I would say that a pro fit is worth the cost, even if you think you’ve dialled it in. And that buying a new bike is the perfect time to do it, since it could well be no cost at all. Most shops that offer fitting services will also offset the cost of that fitting against the purchase of a new bike.

Of course that can also limit your purchasing options a bit, e.g. If you’re looking at Canyon or other online only deals then you’d have to pay for the fit. But if you happen to find a fitter with a good reputation who can also sell you a brand of bike that you want I would seriously consider it.

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I had a professional bike fit a few years ago. The bike fitter said I was the least flexible person he had ever fitted to a bike and put me on 165mm cranks from 172.5mm to open up my hip angle. I don’t know whether it’s made me faster but I’m a lot more comfortable on the bike and find it a lot easier to spin higher cadences. As an aside though, I once needed a replacement MTB crank whilst on a cycling holiday and only realised a few months later that the one I’d got was 170mm whilst the bike still had the original 175mm on the chainring side. Never noticed the difference!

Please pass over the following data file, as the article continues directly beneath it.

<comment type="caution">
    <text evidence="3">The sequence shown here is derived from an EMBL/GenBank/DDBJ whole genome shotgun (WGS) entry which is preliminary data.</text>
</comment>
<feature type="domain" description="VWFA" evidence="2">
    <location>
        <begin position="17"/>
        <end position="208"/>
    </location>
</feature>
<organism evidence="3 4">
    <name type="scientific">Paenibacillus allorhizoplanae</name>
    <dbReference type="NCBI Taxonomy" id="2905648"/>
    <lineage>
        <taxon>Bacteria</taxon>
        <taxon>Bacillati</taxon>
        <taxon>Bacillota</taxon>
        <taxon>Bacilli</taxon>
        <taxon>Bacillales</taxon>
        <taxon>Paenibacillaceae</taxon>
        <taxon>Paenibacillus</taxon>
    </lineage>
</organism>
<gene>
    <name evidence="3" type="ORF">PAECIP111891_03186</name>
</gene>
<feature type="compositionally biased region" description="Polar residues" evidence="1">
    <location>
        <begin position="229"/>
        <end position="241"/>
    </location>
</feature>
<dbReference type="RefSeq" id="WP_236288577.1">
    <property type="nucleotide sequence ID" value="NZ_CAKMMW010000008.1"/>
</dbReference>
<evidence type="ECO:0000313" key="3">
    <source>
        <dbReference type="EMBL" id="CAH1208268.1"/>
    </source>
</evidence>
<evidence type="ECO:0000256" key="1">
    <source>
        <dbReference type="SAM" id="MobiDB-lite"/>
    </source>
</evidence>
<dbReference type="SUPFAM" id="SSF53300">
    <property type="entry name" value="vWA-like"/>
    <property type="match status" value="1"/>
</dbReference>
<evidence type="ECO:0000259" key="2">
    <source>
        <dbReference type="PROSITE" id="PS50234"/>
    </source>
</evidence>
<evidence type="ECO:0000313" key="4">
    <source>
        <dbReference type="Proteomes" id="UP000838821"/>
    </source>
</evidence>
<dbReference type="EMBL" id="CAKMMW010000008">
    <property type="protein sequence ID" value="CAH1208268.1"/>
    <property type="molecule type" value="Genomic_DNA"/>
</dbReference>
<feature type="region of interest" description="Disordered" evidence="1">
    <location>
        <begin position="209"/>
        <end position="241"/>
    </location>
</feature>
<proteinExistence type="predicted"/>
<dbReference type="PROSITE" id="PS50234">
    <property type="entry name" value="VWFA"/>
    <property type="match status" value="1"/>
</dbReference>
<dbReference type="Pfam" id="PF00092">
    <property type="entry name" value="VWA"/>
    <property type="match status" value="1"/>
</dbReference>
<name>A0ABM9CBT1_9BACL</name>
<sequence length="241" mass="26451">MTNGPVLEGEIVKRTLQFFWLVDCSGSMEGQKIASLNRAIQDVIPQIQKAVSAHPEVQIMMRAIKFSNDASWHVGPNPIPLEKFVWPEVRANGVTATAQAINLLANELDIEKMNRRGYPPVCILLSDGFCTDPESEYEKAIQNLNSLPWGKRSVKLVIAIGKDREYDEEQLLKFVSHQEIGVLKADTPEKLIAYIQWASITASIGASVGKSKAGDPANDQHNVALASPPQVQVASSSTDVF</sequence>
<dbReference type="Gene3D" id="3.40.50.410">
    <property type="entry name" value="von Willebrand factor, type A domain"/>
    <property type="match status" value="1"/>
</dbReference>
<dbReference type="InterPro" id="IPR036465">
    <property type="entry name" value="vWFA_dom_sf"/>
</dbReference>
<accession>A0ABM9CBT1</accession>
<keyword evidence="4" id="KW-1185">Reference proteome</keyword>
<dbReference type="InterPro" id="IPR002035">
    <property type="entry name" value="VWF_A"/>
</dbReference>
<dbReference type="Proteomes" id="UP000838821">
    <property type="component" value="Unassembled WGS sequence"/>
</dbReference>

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I ride 175mm on my road bike and 170mm on my TT bike, and manage fine.

However that was specifically for the purpose of getting more aero for short TTs, so if that isn’t a priority, make sure it’s a length you’ll be comfortable with long-term.

YES! You will 100% notice a difference. I thought “how can 2.5mm mean anything”, and when i went from 175 to 177.5 (I’m 6’5") it was like a WHOLE new bike.

Experiment. It’s worth it.



Generally longer legs can benefit from longer levers.